At least the afternoon session brought some sunshine, but now it was a strong headwind that made me earn every inch of the way to Lyndhurst. Gelareh’s and my tents were still saturated from the rain in Marree, so we took a room in the hotel. Lyndhurst is a very small place at the junction of the Strzelecki Track (also currently closed) and the Explorers’ Way that we were following.
Lyndhurst to Parachilna – 107km
From Lyndhurst, I entered the northern Flinders Ranges, following the Old Ghan line to Copley where Martin and Sandra knew of another bakery – and this one was open! The specialty was quandong products. Quandongs grow in the semi-arid bush across the country and I remember having quandong jam growing up in the Western Australian wheatbelt. Also known as the native peach, the bakery owners, Shirl and her son, told me that the local Aboriginal women harvest, prepare and dry the flesh to sell to the bakery. I helped Shirl bake some quandong turnovers before loading up with some excellent freshly made pasties that fuelled me for the rest of the day.
I really enjoyed the afternoon ride; following beautiful river gum-lined creeks and crossing many that were recently flooded; tracking alongside the Old Ghan, down the western side of the great wall of ancient Flinders Ranges. I saw lots of wildlife – eagles, cockatoos, emus, kangaroos and wallabies. It was also noticeable that I had entered sheep country whereas farther north, it had all been cattle grazing.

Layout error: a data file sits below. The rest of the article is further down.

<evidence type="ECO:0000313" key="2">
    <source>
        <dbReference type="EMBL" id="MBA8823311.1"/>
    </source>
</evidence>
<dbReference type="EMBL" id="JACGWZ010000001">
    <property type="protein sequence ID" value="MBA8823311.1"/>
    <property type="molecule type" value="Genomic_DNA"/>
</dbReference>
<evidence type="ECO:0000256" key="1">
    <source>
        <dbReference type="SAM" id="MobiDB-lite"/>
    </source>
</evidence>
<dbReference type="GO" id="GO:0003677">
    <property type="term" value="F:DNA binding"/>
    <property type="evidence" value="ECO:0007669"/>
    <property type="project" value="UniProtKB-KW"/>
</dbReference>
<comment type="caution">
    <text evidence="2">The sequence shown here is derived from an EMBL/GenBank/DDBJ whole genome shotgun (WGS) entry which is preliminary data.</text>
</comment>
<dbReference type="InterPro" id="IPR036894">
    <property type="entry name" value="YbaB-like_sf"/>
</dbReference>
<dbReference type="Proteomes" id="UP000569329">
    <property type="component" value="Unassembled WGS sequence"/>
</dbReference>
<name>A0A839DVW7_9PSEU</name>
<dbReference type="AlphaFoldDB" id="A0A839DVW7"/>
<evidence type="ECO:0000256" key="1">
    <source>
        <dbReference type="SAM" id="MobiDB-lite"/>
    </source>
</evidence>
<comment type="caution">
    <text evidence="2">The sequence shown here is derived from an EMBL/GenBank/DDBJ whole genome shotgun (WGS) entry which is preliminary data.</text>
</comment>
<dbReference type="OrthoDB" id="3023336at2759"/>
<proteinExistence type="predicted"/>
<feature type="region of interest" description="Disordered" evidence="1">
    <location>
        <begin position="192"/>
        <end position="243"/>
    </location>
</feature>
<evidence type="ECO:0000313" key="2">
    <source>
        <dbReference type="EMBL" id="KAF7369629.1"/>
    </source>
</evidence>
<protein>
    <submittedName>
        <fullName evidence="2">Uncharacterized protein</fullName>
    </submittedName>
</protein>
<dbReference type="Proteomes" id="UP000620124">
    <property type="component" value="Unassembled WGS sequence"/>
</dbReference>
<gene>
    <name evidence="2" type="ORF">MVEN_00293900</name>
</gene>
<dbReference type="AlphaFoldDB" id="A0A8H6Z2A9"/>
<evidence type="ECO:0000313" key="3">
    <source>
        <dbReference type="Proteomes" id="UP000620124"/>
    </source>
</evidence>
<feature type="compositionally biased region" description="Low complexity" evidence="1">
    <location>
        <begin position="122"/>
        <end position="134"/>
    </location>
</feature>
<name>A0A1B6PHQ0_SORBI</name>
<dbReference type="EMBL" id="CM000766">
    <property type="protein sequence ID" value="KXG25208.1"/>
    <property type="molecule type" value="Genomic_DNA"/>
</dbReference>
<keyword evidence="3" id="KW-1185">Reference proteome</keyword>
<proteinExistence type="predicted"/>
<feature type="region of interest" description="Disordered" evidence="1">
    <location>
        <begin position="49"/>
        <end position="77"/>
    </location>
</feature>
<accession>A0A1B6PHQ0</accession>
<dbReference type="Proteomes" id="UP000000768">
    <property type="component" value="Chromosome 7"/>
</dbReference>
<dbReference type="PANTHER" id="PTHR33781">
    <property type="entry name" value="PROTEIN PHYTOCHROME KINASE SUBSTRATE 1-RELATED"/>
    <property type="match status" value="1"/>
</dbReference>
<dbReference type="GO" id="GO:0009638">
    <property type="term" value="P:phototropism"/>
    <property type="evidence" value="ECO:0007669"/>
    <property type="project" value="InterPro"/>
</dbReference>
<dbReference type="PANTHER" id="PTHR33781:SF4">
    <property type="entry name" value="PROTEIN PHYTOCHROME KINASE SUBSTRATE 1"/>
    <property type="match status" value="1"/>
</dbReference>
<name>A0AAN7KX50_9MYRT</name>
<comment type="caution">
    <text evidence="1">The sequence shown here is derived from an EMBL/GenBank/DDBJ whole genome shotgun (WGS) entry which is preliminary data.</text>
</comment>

There was a serious chill in the air as I arrived at last light in Parachilna. The town is tiny but surprisingly, the pub, the Prairie Hotel was a fine dining affair. There were all sorts of game on the menu and they even brew their own beer – amazing food!
Parachilna to Hawker – 91km
The Flinders Rangers were stunning all day though I struggled into a head wind for most of it.
The ranges run as north-south ridges. In the final 17km section I climbed a small (easy) pass over one of the ridges and crossed the Heysen Trail before reaching Hawker, a very tidy town of 482 people.
Hawker to Port Augusta – 109km
The final day into Port Augusta was a long, but there was great reward for effort. I passed through many smaller sheep farms, stunning creeks and several old ruins on the way to Quorn.
Historically, Quorn is one of South Australia’s most important railway towns; a major stop on the Old Ghan and later the trans-continental (west-east) railway also passed through. Looking around all the old buildings, it is easy to see why several directors chose Quorn as a movie set. Films such as Gallipolli, Sunday Too Far Away, The Water Diviner and The Shiralee all feature scenes filmed in Quorn.